“Okay,” Brad said, wondering what she would say to him once she knew that this had all been a mistake, that he had no business being there in the first place.
Oh dear, um, I’m afraid we have to ask you to leave now
There were magazines on the table but they were all Golf Digest and Southern Living. He thought that if they knew so much about him why they hadn’t bothered to leave a few football or car magazines around. Well, he was in the world of the rich now, and apparently the rich cared only about golf and gracious living on the plantation.
With every passing minute he felt more like an unwelcome guest who arrived late and now won’t leave. He got up, stretched, and then walked around the room for the eighth or ninth time, stopping to look out the window at enormous fir trees a hiker could walk around on wide, well-tended paths.
He went to the bathroom, shut the door and looked at himself in the large, gold framed mirror. Nerves tingled from the base of his spine all the way up to the back of his neck. A billionaire wanted to see him. A dying billionaire. He studied his face. A friend in high school had once said that he looked like a sleepy hippo. With his heavy cheeks, small eyes, little ears and large forehead, he supposed that he did look like a sleepy, rather stupid hippo.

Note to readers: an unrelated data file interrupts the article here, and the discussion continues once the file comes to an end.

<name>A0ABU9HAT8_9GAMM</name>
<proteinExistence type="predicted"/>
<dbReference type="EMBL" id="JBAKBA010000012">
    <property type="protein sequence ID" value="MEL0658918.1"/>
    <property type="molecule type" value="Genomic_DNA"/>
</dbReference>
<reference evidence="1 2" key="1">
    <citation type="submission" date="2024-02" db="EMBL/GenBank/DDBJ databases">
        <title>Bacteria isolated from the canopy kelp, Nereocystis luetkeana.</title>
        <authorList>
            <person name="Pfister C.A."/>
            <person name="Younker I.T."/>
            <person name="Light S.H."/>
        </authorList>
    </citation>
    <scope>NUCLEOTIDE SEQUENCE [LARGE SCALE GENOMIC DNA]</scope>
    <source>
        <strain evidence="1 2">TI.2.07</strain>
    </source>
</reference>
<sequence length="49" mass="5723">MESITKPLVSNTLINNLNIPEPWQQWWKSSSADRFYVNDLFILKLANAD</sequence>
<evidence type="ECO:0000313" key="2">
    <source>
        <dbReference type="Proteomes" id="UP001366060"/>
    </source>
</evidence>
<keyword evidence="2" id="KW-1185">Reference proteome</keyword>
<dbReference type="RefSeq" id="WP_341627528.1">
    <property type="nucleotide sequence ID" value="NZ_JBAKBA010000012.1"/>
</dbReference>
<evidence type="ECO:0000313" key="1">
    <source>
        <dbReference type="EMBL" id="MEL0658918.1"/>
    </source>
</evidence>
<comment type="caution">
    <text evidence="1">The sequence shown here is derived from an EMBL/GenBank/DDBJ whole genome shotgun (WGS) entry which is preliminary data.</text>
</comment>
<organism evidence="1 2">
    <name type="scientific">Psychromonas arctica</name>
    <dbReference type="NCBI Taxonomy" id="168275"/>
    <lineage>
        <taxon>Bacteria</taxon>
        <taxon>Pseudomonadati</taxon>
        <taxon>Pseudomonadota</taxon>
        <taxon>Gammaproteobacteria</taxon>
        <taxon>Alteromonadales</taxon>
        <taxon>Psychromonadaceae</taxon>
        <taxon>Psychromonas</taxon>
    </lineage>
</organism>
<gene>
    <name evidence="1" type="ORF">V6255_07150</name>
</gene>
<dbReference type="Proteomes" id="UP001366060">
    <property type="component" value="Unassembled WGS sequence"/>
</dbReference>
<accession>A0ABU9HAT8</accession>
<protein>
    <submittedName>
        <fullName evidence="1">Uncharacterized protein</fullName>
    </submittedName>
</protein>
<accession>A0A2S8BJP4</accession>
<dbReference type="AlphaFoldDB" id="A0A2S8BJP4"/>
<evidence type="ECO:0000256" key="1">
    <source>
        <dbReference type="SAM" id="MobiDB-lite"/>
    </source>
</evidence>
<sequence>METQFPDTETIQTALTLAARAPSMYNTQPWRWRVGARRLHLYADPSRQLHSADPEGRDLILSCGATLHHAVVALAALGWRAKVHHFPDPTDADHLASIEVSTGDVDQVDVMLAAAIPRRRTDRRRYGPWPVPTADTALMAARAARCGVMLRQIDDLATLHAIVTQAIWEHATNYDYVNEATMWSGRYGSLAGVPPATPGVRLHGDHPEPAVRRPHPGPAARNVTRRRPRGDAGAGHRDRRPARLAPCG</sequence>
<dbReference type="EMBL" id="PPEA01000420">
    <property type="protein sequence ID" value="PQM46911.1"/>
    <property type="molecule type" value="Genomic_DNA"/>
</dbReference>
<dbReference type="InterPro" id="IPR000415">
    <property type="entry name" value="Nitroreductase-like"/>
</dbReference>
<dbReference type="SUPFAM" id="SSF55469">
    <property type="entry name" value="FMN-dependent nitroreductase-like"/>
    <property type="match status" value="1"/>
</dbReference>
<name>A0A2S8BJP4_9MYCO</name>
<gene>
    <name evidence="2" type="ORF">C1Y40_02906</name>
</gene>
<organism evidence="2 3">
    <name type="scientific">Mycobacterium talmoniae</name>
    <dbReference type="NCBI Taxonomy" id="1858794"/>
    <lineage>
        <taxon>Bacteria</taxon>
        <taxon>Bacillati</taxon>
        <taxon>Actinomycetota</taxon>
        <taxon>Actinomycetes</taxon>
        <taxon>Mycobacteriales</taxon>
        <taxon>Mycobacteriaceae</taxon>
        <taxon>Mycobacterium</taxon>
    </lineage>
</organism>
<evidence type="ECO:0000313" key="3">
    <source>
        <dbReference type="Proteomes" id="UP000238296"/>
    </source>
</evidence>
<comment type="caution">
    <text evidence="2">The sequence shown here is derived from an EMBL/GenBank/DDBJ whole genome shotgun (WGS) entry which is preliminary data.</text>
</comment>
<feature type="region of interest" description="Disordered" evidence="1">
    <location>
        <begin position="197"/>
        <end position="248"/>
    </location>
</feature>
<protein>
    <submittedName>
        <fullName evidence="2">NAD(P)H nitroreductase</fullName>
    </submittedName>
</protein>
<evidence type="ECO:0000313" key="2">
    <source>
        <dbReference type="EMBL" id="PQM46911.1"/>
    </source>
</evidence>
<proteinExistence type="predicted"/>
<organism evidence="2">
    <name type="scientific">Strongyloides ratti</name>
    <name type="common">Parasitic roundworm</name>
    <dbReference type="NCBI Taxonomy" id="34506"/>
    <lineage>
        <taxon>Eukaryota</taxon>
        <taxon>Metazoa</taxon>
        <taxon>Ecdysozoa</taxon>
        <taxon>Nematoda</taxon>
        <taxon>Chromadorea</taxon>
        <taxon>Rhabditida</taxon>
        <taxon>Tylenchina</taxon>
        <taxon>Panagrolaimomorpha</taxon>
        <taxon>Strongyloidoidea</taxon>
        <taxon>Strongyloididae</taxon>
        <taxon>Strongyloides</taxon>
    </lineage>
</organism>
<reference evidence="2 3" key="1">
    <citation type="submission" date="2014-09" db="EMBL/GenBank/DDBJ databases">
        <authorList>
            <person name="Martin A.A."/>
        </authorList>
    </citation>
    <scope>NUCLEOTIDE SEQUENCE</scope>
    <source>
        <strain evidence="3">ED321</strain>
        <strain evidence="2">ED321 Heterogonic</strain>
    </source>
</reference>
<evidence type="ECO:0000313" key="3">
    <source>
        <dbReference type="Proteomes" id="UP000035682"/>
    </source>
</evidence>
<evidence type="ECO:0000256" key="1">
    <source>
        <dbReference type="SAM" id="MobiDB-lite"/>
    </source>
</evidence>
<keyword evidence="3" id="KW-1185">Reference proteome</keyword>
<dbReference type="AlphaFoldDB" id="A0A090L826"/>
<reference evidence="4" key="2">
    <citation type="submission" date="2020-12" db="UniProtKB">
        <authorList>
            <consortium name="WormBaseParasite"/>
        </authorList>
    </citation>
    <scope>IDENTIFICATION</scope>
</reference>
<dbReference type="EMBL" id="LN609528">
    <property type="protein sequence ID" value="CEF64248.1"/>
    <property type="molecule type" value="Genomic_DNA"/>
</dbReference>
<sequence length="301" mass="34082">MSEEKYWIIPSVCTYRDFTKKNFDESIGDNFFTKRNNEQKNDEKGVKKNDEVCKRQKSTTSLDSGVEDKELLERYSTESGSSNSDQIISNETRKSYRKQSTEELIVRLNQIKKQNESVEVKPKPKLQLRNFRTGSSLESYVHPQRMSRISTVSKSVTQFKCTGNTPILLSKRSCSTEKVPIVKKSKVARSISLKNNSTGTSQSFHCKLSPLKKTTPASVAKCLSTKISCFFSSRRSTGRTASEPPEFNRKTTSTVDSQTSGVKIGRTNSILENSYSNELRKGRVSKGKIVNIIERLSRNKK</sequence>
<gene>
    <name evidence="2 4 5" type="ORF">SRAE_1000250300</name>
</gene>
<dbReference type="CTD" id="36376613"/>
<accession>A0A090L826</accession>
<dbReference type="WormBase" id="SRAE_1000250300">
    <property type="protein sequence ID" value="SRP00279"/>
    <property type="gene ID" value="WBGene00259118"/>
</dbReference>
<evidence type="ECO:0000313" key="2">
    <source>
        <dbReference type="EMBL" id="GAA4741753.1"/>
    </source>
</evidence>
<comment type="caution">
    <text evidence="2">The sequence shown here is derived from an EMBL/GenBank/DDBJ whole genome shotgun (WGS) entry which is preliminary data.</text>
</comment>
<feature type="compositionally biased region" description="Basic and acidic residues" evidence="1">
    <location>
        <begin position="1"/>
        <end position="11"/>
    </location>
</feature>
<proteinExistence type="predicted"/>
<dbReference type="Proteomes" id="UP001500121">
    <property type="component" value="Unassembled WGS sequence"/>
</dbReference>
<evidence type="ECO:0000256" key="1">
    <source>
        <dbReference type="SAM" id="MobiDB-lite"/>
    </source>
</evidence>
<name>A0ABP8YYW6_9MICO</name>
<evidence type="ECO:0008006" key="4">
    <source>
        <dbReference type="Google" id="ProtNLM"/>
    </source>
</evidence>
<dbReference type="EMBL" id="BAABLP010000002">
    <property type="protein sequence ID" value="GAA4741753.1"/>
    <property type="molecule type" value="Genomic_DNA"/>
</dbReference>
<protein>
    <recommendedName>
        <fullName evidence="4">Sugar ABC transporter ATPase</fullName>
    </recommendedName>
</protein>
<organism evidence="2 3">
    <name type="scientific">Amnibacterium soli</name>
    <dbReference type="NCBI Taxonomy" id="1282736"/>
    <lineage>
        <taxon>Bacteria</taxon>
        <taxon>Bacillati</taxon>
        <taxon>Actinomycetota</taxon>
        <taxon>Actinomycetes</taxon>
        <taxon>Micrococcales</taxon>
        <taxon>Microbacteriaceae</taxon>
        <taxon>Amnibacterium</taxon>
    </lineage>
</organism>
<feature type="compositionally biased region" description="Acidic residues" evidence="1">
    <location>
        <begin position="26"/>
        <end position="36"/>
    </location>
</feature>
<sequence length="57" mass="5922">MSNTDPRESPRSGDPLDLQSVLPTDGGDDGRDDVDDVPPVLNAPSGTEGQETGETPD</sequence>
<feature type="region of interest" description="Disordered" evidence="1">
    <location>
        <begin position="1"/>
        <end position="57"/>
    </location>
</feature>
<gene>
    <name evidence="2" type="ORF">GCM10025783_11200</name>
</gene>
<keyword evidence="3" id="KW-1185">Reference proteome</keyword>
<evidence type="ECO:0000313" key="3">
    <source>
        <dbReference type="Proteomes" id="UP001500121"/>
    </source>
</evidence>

“What in the hell have you gotten yourself into,” he said.
He washed his hands with soap that smelled of lavender and then dried them with the softest towel he had ever felt. When he opened the door he was afraid that the little blonde girl would be standing there, but the big room was empty. Outside, the sun tossed medallions of gold on the trunks of the trees. By his watch it was four o’clock, or at least it was four in California.
The golf magazines were as boring as he had expected. He wanted this to be over but he also wished that nothing would happen and that he would just go home. It was like the time he had joined the navy, sitting on a bus that would take him to San Diego. During the entire trip he silently prayed that the bus would never stop, that he could sit there forever and never face the horrors of boot camp.
“Well, I’m here, so I might as well get through it,” he said, tossing a magazine to the table and then looking with trepidation at the phone. What if it rang and was the automobile club?
Hey, Brad. Triple A here. We just wanted to know what the hell you’ve gotten yourself into.
Almost an hour went by before the little blonde girl came back in. For a moment he couldn’t remember her name but knew that it reminded him of a musical. Annie, that was it. Like the orphan girl with the blank, spooky eyes.
“Mister Loomis,” she said, holding her hands together in front of her stomach. “Mister Rutherford will see you now.”